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DSM Researcher Links Sleep Apnea to Risk of Dementia

August 10, 2011

New research published in the Journal of the American Medical Association found that Sleep Disordered Breathing is associated with and precedes a higher risk of cognitive impairment in older women. Co-author Susan Redline, MD, from the Division of Sleep Medicine at Brigham and Women's Hospital said that even after adjusting for age, body mass index, education, diabetes, and baseline cognitive scores, indices of hypoxia, but not sleep fragmentation or duration, were associated with increased risk for mild cognitive impairment and dementia, suggesting that hypoxia is a likely mechanism through which SDB increases risk for cognitive impairment.

The study included nearly 300 women, average age 82, with no dementia at the onset of the study, who were monitored overnight by polysomnography. Five years later they were given cognitive function tests to assess brain health. Women with SDB at the onset of the study had 85 percent relative higher odds of developing cognitive impairments by the follow-up.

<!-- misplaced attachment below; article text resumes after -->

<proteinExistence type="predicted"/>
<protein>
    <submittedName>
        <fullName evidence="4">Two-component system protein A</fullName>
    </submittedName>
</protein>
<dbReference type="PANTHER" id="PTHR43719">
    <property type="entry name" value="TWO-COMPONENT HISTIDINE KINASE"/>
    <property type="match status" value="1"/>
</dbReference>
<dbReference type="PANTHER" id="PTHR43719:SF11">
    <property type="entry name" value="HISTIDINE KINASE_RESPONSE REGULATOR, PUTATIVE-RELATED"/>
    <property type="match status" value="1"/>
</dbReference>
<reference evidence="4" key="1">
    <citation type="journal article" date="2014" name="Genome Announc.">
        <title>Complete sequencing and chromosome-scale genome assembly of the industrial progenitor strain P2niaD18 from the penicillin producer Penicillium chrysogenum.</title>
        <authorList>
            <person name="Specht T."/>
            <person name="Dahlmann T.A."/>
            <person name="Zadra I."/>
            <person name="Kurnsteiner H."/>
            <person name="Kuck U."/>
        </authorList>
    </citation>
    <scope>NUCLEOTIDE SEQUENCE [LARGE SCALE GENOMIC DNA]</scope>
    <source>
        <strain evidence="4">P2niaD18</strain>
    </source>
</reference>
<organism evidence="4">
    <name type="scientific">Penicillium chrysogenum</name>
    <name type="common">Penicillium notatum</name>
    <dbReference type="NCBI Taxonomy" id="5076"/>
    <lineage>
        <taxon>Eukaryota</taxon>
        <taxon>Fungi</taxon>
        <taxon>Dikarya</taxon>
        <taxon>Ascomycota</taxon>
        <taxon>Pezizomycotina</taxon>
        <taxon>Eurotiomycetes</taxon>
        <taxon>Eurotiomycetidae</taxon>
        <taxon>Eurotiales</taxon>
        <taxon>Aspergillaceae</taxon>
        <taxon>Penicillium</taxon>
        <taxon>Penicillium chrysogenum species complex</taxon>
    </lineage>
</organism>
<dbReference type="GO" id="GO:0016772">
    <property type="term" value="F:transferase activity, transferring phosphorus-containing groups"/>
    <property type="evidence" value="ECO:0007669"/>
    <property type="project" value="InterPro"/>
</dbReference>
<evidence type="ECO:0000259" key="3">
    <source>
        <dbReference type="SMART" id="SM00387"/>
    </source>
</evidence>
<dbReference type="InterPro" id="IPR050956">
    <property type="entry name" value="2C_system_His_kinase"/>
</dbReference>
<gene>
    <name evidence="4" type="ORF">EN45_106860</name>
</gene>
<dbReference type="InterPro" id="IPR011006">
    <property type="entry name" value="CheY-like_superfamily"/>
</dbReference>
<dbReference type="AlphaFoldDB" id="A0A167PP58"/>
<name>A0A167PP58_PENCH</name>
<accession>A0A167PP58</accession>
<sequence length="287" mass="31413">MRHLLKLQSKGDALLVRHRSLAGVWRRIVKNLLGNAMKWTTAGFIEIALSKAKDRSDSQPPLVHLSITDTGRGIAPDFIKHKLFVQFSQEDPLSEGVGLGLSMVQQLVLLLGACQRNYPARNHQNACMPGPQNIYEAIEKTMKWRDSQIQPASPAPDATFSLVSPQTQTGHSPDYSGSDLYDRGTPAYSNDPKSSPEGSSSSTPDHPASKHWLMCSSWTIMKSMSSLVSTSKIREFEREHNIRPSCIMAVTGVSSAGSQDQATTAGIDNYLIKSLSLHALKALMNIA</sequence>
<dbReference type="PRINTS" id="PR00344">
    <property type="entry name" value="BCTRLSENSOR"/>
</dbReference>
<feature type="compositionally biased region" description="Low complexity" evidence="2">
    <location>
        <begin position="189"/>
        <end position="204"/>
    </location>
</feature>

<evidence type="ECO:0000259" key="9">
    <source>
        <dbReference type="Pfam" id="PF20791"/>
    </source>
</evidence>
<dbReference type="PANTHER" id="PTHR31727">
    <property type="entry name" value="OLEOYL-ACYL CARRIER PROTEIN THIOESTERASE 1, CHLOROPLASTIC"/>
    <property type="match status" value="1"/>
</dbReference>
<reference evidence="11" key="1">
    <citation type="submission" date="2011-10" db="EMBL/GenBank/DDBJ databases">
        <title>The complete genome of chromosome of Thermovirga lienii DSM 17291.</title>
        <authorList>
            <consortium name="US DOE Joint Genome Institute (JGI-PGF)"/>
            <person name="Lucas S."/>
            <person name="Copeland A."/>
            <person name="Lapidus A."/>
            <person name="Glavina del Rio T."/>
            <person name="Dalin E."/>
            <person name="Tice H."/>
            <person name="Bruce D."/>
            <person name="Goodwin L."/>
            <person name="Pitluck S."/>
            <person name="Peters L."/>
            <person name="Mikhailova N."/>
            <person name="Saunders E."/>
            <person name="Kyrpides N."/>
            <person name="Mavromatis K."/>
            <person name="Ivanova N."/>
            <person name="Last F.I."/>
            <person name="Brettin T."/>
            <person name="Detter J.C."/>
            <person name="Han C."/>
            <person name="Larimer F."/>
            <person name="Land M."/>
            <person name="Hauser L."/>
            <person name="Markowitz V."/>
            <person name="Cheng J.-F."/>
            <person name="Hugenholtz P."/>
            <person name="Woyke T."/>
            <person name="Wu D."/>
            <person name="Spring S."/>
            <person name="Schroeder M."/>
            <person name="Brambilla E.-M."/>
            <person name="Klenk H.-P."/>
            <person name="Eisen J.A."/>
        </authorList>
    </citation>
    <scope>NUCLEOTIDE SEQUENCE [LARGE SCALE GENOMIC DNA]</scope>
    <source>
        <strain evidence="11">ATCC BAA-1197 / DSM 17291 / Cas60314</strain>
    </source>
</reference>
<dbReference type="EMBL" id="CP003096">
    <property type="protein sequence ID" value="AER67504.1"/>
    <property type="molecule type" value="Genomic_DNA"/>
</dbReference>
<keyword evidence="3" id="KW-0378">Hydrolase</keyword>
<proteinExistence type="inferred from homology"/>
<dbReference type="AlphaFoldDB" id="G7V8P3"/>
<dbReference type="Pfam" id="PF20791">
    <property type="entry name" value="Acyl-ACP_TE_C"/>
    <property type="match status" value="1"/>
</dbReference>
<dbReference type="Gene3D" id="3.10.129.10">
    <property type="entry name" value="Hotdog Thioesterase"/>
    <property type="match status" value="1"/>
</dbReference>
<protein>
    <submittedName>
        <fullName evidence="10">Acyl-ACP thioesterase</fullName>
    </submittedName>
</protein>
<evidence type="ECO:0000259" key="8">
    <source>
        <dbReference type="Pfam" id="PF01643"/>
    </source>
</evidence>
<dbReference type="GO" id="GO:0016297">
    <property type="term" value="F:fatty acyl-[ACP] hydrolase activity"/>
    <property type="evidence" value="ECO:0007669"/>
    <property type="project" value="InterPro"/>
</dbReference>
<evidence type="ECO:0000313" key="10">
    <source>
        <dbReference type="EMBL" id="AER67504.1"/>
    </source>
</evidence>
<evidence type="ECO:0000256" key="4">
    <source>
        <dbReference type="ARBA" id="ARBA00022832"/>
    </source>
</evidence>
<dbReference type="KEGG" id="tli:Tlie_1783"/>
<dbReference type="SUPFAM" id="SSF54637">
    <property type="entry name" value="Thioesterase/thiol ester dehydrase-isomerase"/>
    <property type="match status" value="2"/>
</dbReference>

Dr. Redline suggested that the results of the study show that much larger studies with longer treatment periods and a more diverse population need to be done to show whether treating SDB may help prevent dementia in older women.

Related Links
Read the press release from Brigham and Women's Hospital
Read about this publication in Healthday
Watch a report on these findings at The Boston Channel

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